Opinion

Land Grabbing and Resistance: A Fight for Territory, A Fight for Democracy

In both the Global North and South the nature of the rural question itself appears concerned less with agriculture or even livelihoods but more about the specific function of rural space and the type of development that should take place in it, writes Dr Alana Mann.

In March this year the crackdown on Coal Seam Gas protestors and the labelling of those who want to protect their land as ‘ eco-fascists’ by NSW Energy Minister Anthony Roberts enraged farmer-activists and their allies across Australia.

Globally, land has become an increasingly attractive asset for nations and corporations in the race to produce food and extract resources.

The UN’s High Level Panel of Experts (HLPE) on Food Security and Nutrition reports that the practice of ‘land grabbing’ is damaging to the food security, income, livelihood and environment of those most vulnerable to hunger and malnutrition.

‘Land investment’ is the preferred term of mainstream international development agencies and governments attempting to reframe the practice as a solution to rural poverty.

How protests against land grabbing are organised and operationalised – and the response from the state – signals a ‘new politics of the rural’ in Australia.

In Brazil, the criminalisation of protestors and human rights defenders is familiar and the stakes are somewhat higher. Between 1985 and 2006 nearly 1,500 land reform activists and peasant farmers, including children, were killed in rural conflicts. Only 8 per cent of cases were ever brought to trial.

The latest victims include two rural workers murdered in the state of Quedas do Iguaçu in the state of Paraná in southern Brazil this April.

Vilmar Bordim and Leomar Bhorbak, members of the Landless Rural Workers Movement (MST), were living with their wives, children and 1,500 other families in an encampment on the Rio Dos Cobras estate on lands allocated, by law, to agrarian reform.

Security guards of the Araupel logging company, previously exposed for falsifying land titles, ambushed the men, who were shot while retreating.

This follows the March assassination of human rights defender and environmental activist Berta Cáceres in Honduras. Cáceres was gunned down in her home despite being given ‘special protection’ by local authorities after receiving death threats for leading protests against the Agua Zarca hydroelectric scheme.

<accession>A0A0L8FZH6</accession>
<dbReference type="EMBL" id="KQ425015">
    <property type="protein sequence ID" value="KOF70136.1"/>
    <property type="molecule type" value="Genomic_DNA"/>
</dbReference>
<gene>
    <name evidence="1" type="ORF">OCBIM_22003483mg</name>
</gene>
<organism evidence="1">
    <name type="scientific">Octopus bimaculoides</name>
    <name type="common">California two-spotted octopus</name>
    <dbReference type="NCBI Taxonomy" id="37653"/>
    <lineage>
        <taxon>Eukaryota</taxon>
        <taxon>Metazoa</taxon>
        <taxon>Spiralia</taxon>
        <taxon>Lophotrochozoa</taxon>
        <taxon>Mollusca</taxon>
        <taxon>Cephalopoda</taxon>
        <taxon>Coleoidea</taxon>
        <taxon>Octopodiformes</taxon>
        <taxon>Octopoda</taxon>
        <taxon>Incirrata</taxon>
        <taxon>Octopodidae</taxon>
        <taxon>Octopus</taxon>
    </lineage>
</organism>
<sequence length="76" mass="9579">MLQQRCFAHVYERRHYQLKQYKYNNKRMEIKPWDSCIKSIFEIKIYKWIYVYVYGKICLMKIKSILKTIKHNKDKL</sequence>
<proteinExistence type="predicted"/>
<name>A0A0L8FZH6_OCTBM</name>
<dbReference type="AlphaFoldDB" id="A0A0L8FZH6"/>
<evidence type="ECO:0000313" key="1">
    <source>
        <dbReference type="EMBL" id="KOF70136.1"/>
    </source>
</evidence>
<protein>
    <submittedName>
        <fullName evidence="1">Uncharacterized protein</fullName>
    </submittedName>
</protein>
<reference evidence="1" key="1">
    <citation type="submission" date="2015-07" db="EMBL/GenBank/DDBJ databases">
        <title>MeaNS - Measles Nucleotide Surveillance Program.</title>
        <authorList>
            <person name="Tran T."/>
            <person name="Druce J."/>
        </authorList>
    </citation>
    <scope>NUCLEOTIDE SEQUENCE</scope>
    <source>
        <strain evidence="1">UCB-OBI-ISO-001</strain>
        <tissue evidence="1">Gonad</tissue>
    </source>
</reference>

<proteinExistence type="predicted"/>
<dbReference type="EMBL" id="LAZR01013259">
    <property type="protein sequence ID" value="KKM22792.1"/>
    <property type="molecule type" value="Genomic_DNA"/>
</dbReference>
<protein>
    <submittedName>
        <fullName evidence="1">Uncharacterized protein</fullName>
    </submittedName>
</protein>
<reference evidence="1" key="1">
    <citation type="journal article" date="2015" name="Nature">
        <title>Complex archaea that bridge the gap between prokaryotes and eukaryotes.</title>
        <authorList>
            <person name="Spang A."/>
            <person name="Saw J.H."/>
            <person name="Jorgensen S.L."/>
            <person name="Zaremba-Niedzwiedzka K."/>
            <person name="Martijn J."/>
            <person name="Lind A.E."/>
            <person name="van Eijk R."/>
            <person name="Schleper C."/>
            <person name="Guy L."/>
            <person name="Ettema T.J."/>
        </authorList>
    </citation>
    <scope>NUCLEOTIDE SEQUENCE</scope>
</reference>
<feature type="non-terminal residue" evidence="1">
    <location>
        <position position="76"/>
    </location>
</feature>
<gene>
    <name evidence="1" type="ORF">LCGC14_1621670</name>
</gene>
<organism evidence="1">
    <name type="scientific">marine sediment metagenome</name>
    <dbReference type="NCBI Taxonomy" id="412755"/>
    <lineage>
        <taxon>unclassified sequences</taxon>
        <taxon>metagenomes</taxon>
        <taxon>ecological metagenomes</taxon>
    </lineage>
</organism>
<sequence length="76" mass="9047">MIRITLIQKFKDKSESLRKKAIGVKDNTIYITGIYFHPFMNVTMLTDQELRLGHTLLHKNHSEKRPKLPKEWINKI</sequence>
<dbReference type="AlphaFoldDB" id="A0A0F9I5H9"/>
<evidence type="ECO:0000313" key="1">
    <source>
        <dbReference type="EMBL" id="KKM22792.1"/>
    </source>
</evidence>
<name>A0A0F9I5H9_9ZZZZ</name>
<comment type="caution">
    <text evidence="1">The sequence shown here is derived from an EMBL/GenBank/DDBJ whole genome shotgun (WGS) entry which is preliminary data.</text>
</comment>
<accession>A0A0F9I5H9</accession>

Unfortunately these names will join those of hundreds killed in resistance against corporate land and resource grabbing in this century alone.

Visiting MST in the Pontal do Paranapanema region in São Paulo State in February this year I witnessed their struggle first hand.

Surrounded by a ‘green desert’ of sugar cane landless families waiting to be settled on a parcel of land shelter in roadside encampments, described as ‘rural favelas’ by an unsympathetic press.

In a country of unrivalled inequality, those who live in the countryside are the most affected. One per cent of landowners control 45 per cent of farmland, a legacy of the large land grants or sesmarias to privileged Portuguese families and the institutions of slavery in the colonial era.

As an instrument to redistribute wealth, land reform is not a popular concept in contemporary democracies. Yet, ironically, MST made progress through religious networks, rural trade unions and civil society activism.

In the mid-1990s MST started targeting large global corporations to protest their growing influence in the countryside. Recognising a new set of obstacles to land reform, particularly the green deserts of monoculture.

Media framing of MST as ‘fundamentalists’, ‘terrorists’ and a ‘dangerous menace’ is a response to the growing role of the movement as a leading critic of neoliberal policies and its role as a voice for the rural and urban marginalised.

As in the case of the Lock the Gate Alliance here in Australia, social movements employ forms of public activism that are disruptive in an effort to influence elites through shows of commitment and force of numbers, with the additional goal of building support.

The demonisation of protest by governments and the media demonstrates just how successful such actions can be and to what lengths elites will go to in suppressing them.



Dr Alana Mann is a senior lecturer at the University of Sydney and key researcher of the Food, People and the Planet node. She is leading a research project examining the social-cultural dimensions of food security in the Sydney City LGA where eight of the ten most densely populated and culturally diverse neighbourhoods in Australia are located. She sits on the executive committee of the Australian Food Sovereignty Alliance and is a member of the Right to Food Coalition.

Dr Mann shares this blog post ahead of the Agricultural land grabs: What are their impacts Australian and globally? event on Mon 23 May.

Image: Supplied via Dr Alana Mann